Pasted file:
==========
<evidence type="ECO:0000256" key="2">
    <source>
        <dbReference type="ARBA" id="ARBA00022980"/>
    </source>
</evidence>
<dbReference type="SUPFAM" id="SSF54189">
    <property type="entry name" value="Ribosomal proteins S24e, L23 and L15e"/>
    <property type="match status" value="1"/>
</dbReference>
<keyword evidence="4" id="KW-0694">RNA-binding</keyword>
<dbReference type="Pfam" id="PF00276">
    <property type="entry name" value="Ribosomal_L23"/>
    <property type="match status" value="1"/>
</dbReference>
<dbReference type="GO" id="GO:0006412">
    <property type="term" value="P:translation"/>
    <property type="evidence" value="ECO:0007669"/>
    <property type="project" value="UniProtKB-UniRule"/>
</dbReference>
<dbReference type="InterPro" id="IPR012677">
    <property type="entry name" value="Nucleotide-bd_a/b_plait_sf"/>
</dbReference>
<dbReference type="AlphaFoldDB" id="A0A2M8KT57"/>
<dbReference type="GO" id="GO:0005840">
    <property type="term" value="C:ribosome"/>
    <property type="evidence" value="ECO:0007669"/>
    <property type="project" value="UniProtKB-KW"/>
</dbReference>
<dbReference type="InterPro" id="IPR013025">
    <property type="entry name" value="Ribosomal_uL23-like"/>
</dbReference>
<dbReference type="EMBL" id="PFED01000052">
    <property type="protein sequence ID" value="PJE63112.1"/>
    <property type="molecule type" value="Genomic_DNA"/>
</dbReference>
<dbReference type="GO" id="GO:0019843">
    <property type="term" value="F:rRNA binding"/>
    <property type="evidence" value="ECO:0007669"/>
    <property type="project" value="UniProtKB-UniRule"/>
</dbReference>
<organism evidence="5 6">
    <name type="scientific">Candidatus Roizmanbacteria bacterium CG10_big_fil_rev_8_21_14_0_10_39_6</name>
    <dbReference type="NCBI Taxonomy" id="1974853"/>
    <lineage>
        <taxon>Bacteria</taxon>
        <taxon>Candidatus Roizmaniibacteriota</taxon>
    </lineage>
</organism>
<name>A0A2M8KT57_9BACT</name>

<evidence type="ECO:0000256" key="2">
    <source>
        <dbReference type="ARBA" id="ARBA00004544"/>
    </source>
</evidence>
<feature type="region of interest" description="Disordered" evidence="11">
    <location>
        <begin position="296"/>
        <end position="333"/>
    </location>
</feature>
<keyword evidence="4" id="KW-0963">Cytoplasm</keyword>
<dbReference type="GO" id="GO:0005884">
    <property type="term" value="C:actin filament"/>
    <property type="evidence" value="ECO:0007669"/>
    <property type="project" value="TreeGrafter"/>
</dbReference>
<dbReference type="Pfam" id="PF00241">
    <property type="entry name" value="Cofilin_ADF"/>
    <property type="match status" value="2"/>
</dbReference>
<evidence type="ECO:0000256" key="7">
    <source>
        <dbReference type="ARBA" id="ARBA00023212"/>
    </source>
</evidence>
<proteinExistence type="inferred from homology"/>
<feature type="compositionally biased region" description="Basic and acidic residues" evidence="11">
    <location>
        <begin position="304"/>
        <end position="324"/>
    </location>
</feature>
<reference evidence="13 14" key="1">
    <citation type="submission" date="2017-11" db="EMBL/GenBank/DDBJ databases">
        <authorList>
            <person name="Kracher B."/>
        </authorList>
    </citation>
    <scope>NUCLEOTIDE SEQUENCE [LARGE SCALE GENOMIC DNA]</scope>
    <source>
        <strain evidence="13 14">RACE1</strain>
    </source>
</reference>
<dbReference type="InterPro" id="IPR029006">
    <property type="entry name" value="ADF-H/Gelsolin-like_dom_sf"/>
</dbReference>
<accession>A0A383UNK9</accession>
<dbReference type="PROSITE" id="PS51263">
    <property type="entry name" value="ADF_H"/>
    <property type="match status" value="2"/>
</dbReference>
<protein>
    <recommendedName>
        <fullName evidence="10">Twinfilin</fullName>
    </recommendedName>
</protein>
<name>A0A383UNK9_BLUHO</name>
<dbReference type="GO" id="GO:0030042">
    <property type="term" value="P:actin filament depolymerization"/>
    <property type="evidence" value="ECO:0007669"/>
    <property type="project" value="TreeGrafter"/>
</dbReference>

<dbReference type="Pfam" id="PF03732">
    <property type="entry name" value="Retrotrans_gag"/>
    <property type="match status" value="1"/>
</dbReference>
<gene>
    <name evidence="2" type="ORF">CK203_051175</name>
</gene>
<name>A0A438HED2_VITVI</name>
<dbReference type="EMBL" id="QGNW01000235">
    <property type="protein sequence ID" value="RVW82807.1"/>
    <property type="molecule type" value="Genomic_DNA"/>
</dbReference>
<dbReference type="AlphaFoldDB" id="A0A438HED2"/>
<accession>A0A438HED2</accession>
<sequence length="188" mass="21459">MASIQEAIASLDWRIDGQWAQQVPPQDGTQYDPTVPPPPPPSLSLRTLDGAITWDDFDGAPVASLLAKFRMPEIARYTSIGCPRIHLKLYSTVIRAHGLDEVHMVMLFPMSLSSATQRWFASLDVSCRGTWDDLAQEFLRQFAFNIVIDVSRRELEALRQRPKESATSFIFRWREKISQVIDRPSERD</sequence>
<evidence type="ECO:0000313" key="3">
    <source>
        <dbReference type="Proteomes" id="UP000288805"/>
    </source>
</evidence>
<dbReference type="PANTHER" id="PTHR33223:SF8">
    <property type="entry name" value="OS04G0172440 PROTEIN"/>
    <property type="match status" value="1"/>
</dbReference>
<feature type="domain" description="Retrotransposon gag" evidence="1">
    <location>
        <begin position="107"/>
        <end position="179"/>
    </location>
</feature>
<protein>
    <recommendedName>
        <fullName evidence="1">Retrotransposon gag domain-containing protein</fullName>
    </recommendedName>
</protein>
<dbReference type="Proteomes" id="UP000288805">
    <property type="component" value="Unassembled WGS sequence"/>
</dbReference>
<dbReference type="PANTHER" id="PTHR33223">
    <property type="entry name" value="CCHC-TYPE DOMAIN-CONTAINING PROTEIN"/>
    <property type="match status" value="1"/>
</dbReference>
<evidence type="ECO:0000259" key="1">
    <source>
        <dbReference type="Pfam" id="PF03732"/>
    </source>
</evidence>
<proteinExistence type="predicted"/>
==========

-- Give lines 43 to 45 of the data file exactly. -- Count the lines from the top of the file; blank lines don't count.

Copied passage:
    <dbReference type="NCBI Taxonomy" id="1974853"/>
    <lineage>
        <taxon>Bacteria</taxon>